TRT Podcast#53: 4 Common misconceptions about teaching sight words
Should we use the Dolch grade-level lists to help us decide which sight words to teach? Should we teach our students to memorize sight words as wholes? And should beginning reading instruction START with sight words? Get answers to these questions and more as we look at common misconceptions surrounding the teaching of sight words.
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Full episode transcript
Hello! Anna Geiger here from The Measured Mom, and I'm so glad to welcome you to another Triple R Teaching podcast episode! Today, we're going to talk about sight words, specifically four common misconceptions about sight words.
The first misconception that people have about sight words is that they are words that cannot be sounded out. For example, the word "the" would be a sight word.
Many people still define sight words this way, as words that kids cannot sound out, words they have to simply memorize, but this definition is actually not correct. Sight words can certainly be irregular, but the definition of sight words is not "words kids can't sound out."
Reading researchers have a different definition of sight words. It's really good to refer to David Kilpatrick's definition. He says that "a sight word is a word that is instantly and effortlessly recalled from memory, regardless of whether it is phonically regular or irregular." A sight word vocabulary refers to the pool of words a student can effortlessly recognize.
Some people use the terms, "sight words" and "high frequency words" interchangeably, but they're not the same thing.
A high frequency word is one of the words that is most commonly used in the English language. A high frequency word can be regular as in "and," or it can be irregular as in "the." The goal is to help our students turn these high frequency words into their own personal sight words, words that they can recognize instantly - preferably within a second.
Having definitions straight is always important as we move forward,so I wanted to start with that one. Sight words are words that students know automatically. They are not necessarily phonically irregular words.
Misconception number two, we should use the Dolch grade level sight word lists as a guide when choosing words to teach our students.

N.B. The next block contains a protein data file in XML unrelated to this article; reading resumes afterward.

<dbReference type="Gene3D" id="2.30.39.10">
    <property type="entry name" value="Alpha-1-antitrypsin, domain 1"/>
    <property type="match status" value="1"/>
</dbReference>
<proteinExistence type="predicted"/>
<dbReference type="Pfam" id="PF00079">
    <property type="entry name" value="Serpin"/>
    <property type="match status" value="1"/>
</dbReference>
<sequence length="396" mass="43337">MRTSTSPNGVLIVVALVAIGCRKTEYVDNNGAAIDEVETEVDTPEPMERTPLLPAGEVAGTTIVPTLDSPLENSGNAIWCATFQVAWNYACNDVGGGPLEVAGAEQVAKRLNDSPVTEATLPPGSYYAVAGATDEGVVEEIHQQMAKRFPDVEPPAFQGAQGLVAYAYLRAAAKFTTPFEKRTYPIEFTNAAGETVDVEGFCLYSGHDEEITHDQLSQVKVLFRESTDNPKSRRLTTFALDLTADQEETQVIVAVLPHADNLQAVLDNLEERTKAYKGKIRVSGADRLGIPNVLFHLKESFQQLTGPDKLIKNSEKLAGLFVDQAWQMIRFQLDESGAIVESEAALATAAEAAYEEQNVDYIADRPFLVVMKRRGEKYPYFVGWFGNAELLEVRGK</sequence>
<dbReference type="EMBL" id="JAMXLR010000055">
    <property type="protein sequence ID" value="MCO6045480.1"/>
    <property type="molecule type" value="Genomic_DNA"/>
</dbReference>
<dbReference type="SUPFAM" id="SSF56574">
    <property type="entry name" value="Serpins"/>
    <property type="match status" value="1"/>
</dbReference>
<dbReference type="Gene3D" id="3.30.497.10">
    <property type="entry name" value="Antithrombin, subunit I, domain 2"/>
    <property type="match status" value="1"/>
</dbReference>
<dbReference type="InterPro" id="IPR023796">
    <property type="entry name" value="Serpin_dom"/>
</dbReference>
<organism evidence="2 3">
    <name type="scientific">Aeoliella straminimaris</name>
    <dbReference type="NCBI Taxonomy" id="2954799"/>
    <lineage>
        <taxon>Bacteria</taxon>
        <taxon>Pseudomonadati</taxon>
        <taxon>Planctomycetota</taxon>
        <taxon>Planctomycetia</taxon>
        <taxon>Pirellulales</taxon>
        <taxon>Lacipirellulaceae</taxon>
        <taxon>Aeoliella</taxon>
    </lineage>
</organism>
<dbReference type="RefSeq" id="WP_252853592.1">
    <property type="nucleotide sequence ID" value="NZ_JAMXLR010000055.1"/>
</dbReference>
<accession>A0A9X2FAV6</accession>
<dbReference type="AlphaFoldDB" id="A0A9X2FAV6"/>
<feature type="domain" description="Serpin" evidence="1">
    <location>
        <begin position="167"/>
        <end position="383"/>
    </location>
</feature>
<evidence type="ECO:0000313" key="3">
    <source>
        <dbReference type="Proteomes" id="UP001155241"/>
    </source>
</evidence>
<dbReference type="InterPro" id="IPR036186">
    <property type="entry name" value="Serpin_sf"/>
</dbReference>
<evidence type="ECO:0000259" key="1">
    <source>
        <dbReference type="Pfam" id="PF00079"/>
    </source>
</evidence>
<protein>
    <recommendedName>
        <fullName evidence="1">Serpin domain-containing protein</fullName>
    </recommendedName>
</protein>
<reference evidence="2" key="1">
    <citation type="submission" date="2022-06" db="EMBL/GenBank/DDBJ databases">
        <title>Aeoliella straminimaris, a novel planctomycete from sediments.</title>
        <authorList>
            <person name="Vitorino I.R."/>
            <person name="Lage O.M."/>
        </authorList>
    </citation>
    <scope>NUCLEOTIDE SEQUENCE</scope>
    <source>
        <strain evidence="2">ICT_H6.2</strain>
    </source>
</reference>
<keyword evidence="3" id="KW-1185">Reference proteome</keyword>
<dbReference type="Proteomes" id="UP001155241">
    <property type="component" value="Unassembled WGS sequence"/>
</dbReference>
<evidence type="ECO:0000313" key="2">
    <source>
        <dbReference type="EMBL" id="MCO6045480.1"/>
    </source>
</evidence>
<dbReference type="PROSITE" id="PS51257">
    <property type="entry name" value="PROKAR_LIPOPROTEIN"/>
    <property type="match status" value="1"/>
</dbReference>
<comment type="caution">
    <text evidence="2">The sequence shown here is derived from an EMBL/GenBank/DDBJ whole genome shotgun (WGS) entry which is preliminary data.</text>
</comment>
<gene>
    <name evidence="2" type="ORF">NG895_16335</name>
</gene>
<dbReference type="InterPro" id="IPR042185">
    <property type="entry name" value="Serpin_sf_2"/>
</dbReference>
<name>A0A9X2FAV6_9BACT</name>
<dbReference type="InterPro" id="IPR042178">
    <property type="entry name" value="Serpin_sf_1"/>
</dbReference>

Now, first of all, there's nothing wrong with referring to the Dolch and Fry sight word lists. For high frequency words our students need to know, I certainly refer to those lists. However, it's good to know where Dolch and Fry were coming from.
Edward Dolch and Edward Fry, both Edwards, which is kind of funny, were advocates of the whole word approach, so they were not big on teaching phonics. Not that they necessarily said you shouldn't, but they thought that it was secondary. In fact, in his book, "Teaching Primary Reading," Edward Dolch said that first graders should only learn sight words and teachers should wait until second grade to introduce phonics. So that's obviously NOT the path we want to follow, especially if you've been following along with my science of reading episodes.
So we have to be careful. Dolch and Fry don't espouse a lot of really great ideas about teaching reading when it comes to high frequency words. However, like I said, their lists are helpful because they help us know what words are most common. These are good words for children to know automatically.
The problem with the Dolch words is the grade level categories. I'm not exactly sure how those came about, but I believe they have to do with how often those particular words were present in grade level text. So for example, a third grade level text, what high frequency words were most present in third grade versus kindergarten and so on. Now where exactly they got the grade level text, that's something else I don't know. But if you take a look at the word lists for Dolch, the grade level word lists, you're going to start to wonder a little bit, who came up with this stuff? Because if you look at the third grade level list, it has these words "cut, got, hot, if". Those are not third grade level words, by any stretch of the imagination! I certainly hope that a child who is reading as they should be by third grade does not need to memorize those words! They read them automatically because they learned a long time ago how to read vowel-consonant and consonant-vowel-consonant words. It's silly.
Similarly, some of the words on the kindergarten list are pretty tough, like "please" and "pretty." I'm not sure why it's necessary to teach kids to learn those long words by sight in kindergarten. So yeah, the Dolch and Fry sight word lists can be a good reference for high frequency words, but are not so good when it comes to knowing WHEN to teach them.
Misconception number three is one that Dolch and Fry had themselves, that we should teach sight words as whole words.